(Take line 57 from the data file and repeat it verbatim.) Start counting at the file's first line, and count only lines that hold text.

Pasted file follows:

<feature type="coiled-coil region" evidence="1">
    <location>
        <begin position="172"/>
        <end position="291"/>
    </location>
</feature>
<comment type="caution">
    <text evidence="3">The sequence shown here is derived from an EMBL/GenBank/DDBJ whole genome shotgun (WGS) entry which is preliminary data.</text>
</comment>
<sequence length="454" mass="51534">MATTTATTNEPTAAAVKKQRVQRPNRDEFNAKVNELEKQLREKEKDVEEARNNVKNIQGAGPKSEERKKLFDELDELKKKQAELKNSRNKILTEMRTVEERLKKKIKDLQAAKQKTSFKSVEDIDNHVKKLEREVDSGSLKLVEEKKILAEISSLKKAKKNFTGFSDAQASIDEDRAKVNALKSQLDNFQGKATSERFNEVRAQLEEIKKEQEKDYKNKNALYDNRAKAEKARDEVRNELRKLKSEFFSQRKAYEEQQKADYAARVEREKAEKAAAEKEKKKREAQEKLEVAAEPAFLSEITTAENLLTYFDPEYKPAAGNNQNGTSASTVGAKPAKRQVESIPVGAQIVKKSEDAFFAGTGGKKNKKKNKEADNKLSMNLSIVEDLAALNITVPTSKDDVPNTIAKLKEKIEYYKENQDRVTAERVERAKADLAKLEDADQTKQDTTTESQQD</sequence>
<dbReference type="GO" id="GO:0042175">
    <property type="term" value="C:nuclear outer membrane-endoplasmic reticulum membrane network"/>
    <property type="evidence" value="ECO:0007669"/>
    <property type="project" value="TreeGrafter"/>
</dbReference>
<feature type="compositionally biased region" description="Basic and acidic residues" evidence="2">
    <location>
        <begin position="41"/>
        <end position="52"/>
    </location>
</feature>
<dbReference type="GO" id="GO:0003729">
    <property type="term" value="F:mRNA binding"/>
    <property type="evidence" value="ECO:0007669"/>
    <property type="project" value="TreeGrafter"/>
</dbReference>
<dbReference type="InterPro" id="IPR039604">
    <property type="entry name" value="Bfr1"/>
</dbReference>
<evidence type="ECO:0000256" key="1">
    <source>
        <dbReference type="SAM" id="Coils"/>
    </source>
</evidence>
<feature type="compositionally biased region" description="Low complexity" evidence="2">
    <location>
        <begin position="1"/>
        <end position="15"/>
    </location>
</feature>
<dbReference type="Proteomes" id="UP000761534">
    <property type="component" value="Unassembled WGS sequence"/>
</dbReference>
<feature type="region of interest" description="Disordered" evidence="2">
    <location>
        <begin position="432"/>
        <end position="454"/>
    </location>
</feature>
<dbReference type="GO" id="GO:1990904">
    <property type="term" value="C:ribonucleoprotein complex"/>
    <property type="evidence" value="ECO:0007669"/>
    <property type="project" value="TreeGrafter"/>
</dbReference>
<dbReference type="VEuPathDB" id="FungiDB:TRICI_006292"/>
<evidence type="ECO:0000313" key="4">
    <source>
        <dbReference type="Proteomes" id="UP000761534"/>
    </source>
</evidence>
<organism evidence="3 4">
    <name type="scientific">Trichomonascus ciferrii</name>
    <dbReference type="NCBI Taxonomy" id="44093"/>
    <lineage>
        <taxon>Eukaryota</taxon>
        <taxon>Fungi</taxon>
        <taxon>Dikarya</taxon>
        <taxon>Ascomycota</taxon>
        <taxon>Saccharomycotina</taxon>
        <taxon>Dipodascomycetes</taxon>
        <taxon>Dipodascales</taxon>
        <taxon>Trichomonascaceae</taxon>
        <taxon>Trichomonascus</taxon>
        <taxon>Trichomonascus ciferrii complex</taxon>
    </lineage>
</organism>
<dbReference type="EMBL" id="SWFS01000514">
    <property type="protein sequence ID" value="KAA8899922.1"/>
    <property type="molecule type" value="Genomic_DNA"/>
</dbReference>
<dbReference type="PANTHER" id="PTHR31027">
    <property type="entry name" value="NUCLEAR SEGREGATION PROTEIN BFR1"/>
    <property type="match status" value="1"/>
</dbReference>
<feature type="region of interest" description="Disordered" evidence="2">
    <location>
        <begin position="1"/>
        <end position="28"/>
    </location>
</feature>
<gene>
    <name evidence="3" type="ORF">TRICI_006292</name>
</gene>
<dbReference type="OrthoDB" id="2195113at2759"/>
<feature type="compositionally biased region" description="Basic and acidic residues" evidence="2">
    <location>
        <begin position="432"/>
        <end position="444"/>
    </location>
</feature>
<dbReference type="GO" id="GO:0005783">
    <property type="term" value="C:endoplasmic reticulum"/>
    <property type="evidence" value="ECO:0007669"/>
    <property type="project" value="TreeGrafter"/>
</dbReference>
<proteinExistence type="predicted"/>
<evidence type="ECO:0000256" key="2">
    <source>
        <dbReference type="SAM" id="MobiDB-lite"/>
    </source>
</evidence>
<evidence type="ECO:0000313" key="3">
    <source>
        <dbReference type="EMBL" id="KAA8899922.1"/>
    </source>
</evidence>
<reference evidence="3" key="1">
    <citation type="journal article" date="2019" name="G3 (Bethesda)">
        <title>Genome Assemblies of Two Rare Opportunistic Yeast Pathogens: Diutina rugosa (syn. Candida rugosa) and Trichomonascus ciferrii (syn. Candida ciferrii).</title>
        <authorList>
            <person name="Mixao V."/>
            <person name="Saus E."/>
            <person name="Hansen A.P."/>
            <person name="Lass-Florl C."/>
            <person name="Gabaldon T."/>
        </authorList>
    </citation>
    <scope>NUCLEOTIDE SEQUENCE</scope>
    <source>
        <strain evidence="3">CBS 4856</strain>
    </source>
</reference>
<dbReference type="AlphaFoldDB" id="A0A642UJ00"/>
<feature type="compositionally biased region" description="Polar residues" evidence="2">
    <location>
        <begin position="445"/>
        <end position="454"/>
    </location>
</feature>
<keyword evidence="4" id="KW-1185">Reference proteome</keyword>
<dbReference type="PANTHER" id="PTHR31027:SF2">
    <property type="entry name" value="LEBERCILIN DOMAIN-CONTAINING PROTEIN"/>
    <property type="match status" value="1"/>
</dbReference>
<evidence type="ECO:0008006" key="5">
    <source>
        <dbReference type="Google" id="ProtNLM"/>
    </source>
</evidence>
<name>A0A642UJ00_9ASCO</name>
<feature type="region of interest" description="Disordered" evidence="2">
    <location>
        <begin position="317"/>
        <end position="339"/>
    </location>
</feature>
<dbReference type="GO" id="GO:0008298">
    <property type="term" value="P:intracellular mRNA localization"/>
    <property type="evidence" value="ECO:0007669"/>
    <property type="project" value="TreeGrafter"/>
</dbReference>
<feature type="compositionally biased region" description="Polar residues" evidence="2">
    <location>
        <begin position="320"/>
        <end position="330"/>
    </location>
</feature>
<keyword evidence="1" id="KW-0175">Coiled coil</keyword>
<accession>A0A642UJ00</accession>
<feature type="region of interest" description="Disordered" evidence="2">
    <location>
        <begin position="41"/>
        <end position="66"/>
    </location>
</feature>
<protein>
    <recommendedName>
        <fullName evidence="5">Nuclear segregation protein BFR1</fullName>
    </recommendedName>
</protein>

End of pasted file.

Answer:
    <source>